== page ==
detail: Sinu culture, Columbia ‘Finial in the form of a bird’ (c. 600-1200) gold. Collection of the National Gallery of Australia
the magic in conservation
28 July – 26 November 2006 | Children’s Gallery free exhibition
The crafted object will draw from the Gallery’s Abracadabra will be an overview of conservation techniques that reveal the mysteries hidden in works of art.
Children will be able to use ultra violet light, magnification, X-ray games and computer technology to see invisible drawing in paintings, discover hidden repairs in ceramics and to see the internal structures of costumes and puppets.nga.gov.au/Abracadabra
image detail: X-ray of Sandwich man highlighting areas held together with tacks. Alexandra Exter Sandwich man [L’homme sandwich] 1926 watercolour and collage on cardboard with wood, cotton, string, book cloth, copper, sequins, steel tacks, bridge nails, steel wire and eyelets Collection of the National Gallery of Australia
Come rain or shine
24 March – 12 June 2006 | Children's gallery
Working from the familiar idea of weather, which we all experience everyday, to the unexpected and dramatic, Come rain or shine will feature works of art from Pre-Columbian ceramic figures to Video Art.
The exhibition will include many references to the paintings of weather conditions, from storms to sun, that children can observe when viewing the Constable: impressions of land, sea and sky exhibition.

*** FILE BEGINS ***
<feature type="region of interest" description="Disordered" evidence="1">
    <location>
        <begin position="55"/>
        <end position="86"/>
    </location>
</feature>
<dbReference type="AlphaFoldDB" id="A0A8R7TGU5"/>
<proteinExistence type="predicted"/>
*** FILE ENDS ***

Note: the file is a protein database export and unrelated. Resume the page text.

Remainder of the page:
image detail: James Fardoulys 'The Channel Country no.3' 1965, Collection of the National Gallery of Australia
8 October 2005 – 12 March 2006
After generations of colonial rule, the free nation of Papua New Guinea was established in 1975. This exhibition celebrates 30 years of independence. Stories and images, both traditional and imaginary, are recorded in pen, pencil, woodcuts and screenprints – all new forms of expression to artists from the region. These prints and drawings, produced in the years around independence, show three ways in which Papua Nuginian artists responded to their contemporary world.
Timothy Akis 'not titled [bird]' 1974 screenprint, Collection of the National Gallery of Australia, Ulli and Georgina Beier Collection
the art of theatre
3 March – 12 June 2006 | Children's gallery